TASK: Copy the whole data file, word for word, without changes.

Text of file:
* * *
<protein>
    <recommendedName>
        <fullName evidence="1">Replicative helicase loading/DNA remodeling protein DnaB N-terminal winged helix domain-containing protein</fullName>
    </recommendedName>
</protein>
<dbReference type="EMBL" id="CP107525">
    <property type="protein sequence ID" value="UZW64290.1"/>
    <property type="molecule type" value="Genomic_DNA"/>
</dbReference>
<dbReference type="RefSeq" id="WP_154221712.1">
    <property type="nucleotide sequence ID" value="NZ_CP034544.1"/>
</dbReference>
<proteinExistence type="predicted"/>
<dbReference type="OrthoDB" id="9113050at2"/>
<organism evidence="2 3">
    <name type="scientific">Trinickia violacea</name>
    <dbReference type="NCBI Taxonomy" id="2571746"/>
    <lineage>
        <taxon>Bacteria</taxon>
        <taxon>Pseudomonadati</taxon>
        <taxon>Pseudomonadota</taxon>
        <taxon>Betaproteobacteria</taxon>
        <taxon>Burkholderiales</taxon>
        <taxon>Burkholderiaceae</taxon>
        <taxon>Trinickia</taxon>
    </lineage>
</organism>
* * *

<protein>
    <recommendedName>
        <fullName evidence="1">Replicative helicase loading/DNA remodeling protein DnaB N-terminal winged helix domain-containing protein</fullName>
    </recommendedName>
</protein>
<dbReference type="EMBL" id="CP107525">
    <property type="protein sequence ID" value="UZW64290.1"/>
    <property type="molecule type" value="Genomic_DNA"/>
</dbReference>
<dbReference type="RefSeq" id="WP_154221712.1">
    <property type="nucleotide sequence ID" value="NZ_CP034544.1"/>
</dbReference>
<proteinExistence type="predicted"/>
<dbReference type="OrthoDB" id="9113050at2"/>
<organism evidence="2 3">
    <name type="scientific">Trinickia violacea</name>
    <dbReference type="NCBI Taxonomy" id="2571746"/>
    <lineage>
        <taxon>Bacteria</taxon>
        <taxon>Pseudomonadati</taxon>
        <taxon>Pseudomonadota</taxon>
        <taxon>Betaproteobacteria</taxon>
        <taxon>Burkholderiales</taxon>
        <taxon>Burkholderiaceae</taxon>
        <taxon>Trinickia</taxon>
    </lineage>
</organism>